The people we have helped

Len and Karen Abrams, hosting Grace, 36, from Malawi in Caterham, Surrey

For Len, an ordained priest and civil engineer and his librarian wife Karen, the time to act came when the photo of Alan Kurdi—the three-year-old Syrian refugee washed up on Turkish shores—hit the papers. 

“It seemed such a terrible situation,” Karen recalls. “One feels so powerless. I thought hosting could be a small way of helping because the crisis is so overwhelming you just wonder, What can I do?” 

The couple was initially matched up with a young man from Afghanistan. He arrived in Surrey with nothing more than a plastic packet, which contained all his worldly possessions. 

“He was a Muslim, so on the afternoon of his arrival you’d have found me in my dog collar hunting all over for Halal food,” laughs Len, who also downloaded a Qibla app to show their guest the direction to Mecca. 

“Growing up in Afghanistan there was a lot of talk of the evil West, but he told us that those two gestures ended 18 years of propaganda.

“When folk come into your home from that sort of environment, you suddenly see all your stuff through other people’s eyes,” Len explains. “It makes you revalue it all. We’ve been at least as blessed by having folk here as they are being here.” 

Having found their first experience so rewarding, the couple are now hosting their second guest. Grace is an upbeat 36-year-old from Malawi, with an irrepressibly contagious laugh and obvious affection for her hosts and the home they share.

“Hosting is the best thing anyone has done for me,” she explains. “When I was living on my own, I felt like I was always running, but now I have a place to stay, I am free.”

Len and Karen describe Grace as “part of the family”

“Our two adult children have left now,” says Len, “So there’s only two of us in this great big house and it’s nice for Karen to have company, because I often travel for work.” 

"My heart was broken. The moment you become homeless your friends turn their phones off"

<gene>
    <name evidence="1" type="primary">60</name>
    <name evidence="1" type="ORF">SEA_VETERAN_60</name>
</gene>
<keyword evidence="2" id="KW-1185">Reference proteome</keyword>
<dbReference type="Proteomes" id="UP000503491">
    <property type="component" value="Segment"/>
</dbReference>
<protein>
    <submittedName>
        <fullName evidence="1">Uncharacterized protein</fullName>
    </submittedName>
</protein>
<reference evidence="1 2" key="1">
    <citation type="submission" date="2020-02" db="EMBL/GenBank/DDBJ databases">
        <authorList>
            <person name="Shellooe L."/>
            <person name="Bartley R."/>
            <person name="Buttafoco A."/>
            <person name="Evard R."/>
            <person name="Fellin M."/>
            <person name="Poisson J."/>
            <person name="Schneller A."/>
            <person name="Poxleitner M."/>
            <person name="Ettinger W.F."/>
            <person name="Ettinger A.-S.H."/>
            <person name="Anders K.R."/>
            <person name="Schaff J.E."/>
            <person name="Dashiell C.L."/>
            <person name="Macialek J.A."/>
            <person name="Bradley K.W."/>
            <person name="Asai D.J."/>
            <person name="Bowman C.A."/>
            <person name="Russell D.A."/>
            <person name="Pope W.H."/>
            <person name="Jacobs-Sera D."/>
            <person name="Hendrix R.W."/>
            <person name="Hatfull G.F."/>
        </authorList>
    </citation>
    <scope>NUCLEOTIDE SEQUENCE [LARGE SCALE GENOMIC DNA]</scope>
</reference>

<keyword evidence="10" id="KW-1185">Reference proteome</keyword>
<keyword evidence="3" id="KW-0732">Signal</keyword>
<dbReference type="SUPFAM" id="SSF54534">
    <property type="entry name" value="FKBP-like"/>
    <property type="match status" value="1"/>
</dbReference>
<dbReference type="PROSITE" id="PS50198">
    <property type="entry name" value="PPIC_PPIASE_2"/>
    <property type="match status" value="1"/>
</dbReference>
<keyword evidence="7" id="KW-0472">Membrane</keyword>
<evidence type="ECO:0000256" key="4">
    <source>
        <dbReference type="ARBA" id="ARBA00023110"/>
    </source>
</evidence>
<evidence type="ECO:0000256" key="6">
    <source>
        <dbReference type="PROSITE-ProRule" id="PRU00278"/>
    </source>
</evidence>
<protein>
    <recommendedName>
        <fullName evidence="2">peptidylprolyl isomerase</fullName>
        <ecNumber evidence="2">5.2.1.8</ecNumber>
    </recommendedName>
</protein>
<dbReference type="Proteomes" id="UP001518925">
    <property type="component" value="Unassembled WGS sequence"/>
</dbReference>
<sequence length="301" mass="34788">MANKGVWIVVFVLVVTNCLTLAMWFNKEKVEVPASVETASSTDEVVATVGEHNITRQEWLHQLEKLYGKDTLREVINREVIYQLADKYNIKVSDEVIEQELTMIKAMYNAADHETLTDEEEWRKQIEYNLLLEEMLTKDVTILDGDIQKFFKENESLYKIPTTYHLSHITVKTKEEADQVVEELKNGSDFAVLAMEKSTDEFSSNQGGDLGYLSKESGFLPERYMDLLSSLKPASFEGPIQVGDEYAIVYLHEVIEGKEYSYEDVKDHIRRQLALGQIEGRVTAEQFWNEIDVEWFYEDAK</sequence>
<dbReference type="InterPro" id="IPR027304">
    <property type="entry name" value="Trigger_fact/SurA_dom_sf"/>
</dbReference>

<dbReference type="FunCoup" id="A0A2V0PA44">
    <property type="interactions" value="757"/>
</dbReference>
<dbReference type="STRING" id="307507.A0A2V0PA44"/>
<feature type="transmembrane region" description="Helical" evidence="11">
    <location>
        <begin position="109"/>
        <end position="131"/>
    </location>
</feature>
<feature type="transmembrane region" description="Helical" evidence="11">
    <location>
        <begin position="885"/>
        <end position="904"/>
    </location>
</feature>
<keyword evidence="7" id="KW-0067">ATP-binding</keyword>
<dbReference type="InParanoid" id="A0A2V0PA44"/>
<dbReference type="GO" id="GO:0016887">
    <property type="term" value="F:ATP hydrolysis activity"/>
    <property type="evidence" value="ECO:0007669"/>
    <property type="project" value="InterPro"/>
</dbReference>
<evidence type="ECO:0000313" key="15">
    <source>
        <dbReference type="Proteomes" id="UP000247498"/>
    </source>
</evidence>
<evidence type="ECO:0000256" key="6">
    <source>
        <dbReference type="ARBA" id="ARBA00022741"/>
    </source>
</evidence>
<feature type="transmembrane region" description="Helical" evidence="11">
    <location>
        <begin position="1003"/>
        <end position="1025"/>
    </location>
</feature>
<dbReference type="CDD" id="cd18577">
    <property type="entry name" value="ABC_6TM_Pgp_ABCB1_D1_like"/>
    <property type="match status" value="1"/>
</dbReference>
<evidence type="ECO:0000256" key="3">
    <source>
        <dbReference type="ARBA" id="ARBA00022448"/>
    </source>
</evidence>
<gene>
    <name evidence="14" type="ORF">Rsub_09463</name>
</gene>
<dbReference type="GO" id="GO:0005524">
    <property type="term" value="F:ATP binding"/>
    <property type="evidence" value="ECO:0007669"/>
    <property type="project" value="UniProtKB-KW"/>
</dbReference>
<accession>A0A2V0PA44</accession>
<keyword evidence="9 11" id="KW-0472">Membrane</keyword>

Indeed, in Len’s absence Karen and Grace have taken excursions to Penshurst Place, enjoyed walks in the forest and even taken a day trip to London’s Globe Theatre.

“We bought tickets to see Much Ado About Nothing—I can never persuade Len to go—and it was a beautiful day,” Karen shares. 

Before Grace signed up to the refugee-hosting programme, she was homeless for three months, sleeping in parks, shopping centres and even on buses. 

“I had friends. A lot of friends. But when I became homeless I saw their true colours. My heart was broken. The moment you become homeless your friends turn their phones off, they say they’re always busy. It’s just another way for them to say, ‘Don’t call me back.’ 

“Sometimes, when they see you arriving, they will hide their things. Just because you no longer have a job [Grace lost her right to work because of her asylum-seeker status] they think, This one doesn’t have money, she’s going to steal from me.”

Grace discovered Positive Action through a friend, who dragged her across London in an effort to sign her up. Although she was desperate to find shelter so that she could continue volunteering (Grace’s volunteering has seen her receive an award from the Mayor of London and meet Prince Harry), she was initially nervous to meet the Abrams family.

“When I met Len and Karen for the first time and realised that they were such lovely people, the fear went right away.

“You have to trust in your hosts and ask, ‘God, please be with me, help me trust this family.’ It’s hard for someone to offer you a place free of charge. Out of 100, there are very few people who would open their houses to those who don’t have anywhere to stay.”

Karen is keen to explain how much the couple’s faith has deepened through their relationship with their guest. 

“Grace has such a positive spirit and her faith is so strong despite difficult circumstances. She’s been such a good influence on other people, using her talents to help in so many ways.”

My brother-in-law recently said, ‘You’re doing something that I respect, but I could never do it myself’. I think most people probably think hosting is a relationship of condescendence and charity, but that just wouldn’t work. You have to have respect. It has to be a mutual relationship. Rather than seeing it as an act of duty or conscience, know that [in not hosting] you’re actually just missing out on an enormous blessing.

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